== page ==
Over the past several months we reported on the lawsuit between New York’s Empire Merchants and Breakthru Beverage.
Empire had alleged through its complaint that from 2009 to 2016, the defendants collectively conspired and acted in a criminal scheme for a period of time over the past eight years to smuggle wine and spirits, worth millions of dollars, into New York to avoid New York’s high excise taxes and circumvent Empire’s distribution rights within New York.
Judge Allyne Ross of the US District Court in the Eastern District dismissed the case and all claims against the defendants in a 37 page opinion. Click on the link for the complete opinion:
According to the opinion as reported by the Chicago Tribune, “Empire alleges that defendants committed mail fraud,” the judge wrote. “However, plaintiff’s amended complaint fails to identify any specific use of the mails by defendants.”
The judge also found that the defendants’ conduct “was not deceptive” as “The Maryland wholesalers and retailers, who were sellers of the liquor, were not deceived — they knowingly participated in the scheme,” Ross wrote. “The New York retailers, who purchased the liquor, were also knowing participants.”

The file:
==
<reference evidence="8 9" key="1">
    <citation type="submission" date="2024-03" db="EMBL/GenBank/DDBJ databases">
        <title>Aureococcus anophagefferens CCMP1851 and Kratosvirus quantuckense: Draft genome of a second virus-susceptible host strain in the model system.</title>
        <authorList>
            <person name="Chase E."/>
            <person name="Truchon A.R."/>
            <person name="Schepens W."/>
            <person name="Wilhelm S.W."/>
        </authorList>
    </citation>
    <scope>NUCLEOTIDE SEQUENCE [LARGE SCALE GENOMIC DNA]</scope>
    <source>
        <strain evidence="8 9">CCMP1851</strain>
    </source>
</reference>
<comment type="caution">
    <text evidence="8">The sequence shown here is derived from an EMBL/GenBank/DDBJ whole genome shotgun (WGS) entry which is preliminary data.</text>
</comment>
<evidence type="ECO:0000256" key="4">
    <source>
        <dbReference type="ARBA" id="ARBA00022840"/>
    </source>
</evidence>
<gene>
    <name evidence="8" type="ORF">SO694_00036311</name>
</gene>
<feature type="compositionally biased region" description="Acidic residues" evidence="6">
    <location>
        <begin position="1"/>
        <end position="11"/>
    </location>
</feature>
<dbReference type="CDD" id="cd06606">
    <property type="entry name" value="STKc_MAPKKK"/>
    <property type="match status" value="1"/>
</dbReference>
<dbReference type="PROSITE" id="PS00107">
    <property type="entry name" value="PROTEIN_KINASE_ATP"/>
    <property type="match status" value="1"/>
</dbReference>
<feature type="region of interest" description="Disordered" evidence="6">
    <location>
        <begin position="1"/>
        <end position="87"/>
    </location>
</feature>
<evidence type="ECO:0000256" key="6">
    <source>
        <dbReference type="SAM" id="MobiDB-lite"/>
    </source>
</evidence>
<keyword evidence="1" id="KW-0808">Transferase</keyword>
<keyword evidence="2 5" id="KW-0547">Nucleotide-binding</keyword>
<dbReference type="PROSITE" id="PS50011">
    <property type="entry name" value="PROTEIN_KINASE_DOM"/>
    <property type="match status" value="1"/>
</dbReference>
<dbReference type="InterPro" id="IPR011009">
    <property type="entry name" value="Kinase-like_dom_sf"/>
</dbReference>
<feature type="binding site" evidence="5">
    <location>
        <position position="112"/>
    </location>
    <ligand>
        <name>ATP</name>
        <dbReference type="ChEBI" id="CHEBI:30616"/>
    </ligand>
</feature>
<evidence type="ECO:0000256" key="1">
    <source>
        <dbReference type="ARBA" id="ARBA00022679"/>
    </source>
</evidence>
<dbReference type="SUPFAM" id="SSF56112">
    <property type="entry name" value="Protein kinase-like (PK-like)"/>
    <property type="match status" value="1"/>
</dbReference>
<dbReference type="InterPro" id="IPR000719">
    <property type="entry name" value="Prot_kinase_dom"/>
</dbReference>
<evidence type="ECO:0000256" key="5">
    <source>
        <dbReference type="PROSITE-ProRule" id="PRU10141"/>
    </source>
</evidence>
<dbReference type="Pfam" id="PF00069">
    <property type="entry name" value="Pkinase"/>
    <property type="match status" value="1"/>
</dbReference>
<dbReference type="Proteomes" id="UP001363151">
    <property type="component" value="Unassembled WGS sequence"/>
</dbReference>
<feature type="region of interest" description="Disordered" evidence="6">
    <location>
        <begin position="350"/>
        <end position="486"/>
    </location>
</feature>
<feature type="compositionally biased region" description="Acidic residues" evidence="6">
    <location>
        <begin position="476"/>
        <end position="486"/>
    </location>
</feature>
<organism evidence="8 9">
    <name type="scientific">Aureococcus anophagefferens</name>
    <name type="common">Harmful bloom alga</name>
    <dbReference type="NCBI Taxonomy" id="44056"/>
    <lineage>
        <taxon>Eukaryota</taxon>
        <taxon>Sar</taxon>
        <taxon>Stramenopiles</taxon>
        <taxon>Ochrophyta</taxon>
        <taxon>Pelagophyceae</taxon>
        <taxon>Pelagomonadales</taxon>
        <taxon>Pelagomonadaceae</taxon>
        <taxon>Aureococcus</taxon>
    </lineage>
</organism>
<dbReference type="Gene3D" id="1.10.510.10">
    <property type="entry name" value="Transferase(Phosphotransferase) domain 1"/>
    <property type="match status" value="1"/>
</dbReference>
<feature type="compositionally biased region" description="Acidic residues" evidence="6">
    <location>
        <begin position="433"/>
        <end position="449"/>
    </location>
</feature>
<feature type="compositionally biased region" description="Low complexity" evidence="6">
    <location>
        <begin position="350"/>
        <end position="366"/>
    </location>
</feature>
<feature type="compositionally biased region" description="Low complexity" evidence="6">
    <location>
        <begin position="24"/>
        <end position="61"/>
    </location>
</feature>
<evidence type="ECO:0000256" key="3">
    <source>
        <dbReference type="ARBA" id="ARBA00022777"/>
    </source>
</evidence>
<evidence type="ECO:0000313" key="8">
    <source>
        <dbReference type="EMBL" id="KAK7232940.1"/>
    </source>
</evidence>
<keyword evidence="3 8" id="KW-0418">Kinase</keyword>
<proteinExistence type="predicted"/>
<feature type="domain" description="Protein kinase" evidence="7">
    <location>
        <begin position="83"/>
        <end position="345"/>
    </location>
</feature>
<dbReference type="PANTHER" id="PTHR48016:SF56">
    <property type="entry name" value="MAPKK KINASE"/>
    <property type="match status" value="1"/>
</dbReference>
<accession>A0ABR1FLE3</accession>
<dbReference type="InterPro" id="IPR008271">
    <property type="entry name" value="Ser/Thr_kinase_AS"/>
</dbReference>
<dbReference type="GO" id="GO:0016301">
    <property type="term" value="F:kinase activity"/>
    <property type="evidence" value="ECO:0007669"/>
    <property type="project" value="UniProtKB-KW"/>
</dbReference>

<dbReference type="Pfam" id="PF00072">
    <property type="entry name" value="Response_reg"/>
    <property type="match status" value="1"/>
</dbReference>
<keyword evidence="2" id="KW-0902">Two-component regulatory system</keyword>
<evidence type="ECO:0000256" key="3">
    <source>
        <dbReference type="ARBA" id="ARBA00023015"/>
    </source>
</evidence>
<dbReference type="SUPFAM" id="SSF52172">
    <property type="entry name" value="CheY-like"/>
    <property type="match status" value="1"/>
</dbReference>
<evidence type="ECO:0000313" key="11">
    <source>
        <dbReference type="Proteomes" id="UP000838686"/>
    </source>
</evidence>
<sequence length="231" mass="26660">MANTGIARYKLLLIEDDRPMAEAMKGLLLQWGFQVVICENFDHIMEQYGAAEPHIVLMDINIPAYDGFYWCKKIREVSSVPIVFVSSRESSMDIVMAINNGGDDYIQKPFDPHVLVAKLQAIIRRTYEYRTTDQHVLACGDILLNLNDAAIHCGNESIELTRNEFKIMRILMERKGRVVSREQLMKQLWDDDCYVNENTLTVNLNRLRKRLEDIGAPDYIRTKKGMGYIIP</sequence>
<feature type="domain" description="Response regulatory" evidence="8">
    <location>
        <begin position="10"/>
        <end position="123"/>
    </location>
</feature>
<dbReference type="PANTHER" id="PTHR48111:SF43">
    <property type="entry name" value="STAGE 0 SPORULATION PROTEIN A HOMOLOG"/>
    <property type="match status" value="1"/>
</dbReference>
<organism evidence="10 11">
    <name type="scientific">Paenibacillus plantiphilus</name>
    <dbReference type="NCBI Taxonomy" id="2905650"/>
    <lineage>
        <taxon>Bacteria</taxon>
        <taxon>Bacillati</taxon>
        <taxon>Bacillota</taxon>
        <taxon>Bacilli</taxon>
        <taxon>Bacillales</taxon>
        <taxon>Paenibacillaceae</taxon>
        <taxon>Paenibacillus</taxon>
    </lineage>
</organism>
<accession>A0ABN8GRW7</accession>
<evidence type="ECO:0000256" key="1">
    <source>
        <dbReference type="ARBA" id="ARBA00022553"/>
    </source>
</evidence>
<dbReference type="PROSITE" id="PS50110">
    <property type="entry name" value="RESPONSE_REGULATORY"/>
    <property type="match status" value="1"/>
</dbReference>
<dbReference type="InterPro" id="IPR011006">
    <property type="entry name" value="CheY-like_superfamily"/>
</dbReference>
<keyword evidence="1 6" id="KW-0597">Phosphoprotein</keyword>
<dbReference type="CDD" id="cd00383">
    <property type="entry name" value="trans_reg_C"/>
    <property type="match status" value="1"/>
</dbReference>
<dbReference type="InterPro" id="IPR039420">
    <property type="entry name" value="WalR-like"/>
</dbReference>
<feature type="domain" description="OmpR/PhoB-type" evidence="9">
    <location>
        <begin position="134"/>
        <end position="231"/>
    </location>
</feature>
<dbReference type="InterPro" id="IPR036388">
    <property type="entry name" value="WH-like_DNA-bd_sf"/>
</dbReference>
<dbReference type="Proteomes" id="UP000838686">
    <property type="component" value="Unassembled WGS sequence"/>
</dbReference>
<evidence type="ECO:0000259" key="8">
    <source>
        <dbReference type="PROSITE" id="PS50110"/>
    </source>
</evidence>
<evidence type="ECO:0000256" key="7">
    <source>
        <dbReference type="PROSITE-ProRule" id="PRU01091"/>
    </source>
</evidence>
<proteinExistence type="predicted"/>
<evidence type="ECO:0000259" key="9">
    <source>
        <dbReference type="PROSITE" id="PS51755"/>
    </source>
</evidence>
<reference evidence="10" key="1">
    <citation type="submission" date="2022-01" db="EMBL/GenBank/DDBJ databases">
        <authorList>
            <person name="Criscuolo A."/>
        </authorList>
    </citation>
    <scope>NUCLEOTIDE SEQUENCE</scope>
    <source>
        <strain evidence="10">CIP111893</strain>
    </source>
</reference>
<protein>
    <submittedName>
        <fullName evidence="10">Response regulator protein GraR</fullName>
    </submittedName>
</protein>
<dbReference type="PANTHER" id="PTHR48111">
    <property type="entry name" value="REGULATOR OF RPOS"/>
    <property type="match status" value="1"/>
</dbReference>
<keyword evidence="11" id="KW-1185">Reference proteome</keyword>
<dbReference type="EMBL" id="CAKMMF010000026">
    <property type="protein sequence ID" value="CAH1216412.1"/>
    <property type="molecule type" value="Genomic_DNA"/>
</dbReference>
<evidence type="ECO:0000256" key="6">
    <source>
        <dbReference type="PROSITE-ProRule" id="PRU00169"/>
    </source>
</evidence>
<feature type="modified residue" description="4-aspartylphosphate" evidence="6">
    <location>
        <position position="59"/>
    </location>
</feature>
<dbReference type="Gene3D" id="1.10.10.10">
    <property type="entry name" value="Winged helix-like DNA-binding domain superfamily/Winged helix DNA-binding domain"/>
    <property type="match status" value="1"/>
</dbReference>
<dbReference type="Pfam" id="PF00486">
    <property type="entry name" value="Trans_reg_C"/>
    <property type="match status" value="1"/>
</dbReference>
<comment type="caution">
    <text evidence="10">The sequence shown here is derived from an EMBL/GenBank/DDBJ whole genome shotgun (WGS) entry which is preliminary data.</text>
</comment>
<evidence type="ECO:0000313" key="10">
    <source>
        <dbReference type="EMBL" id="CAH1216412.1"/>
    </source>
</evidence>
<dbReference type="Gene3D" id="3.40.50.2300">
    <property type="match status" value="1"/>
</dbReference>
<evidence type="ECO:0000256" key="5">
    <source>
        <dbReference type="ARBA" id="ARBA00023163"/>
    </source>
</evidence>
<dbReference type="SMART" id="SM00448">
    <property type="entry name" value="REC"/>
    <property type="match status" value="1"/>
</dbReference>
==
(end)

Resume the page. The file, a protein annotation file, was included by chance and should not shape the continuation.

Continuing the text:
In a released statement to their employees, Rocky Wirtz, Breakthru co-chairman, and Danny Wirtz, vice chairman, said Thursday in an email to workers, “We were confident from day one that we would prevail and are gratified that the court ruled in our favor…….we are thankful for the many who stood by our side, including our suppliers and many others in our industry.”
The Chicago Tribune added that in an email statement from Randy Mastro, an attorney for Empire that the company is “disappointed that the court decided to dismiss the federal lawsuit based on technical legal grounds.”
“At its core, Empire Merchants’ lawsuit is about a massive bootlegging scheme in which Reliable Churchill was a central participant,” Mastro said. “Since the lawsuit’s filing, six of Reliable Churchill’s co-conspirators have come forward to corroborate under oath its role in this bootlegging scheme.”
Empire is weighing its options for appeal at the federal level and also will continue pursuing the matter in state court, he said.
By: Oren Cytrynbaum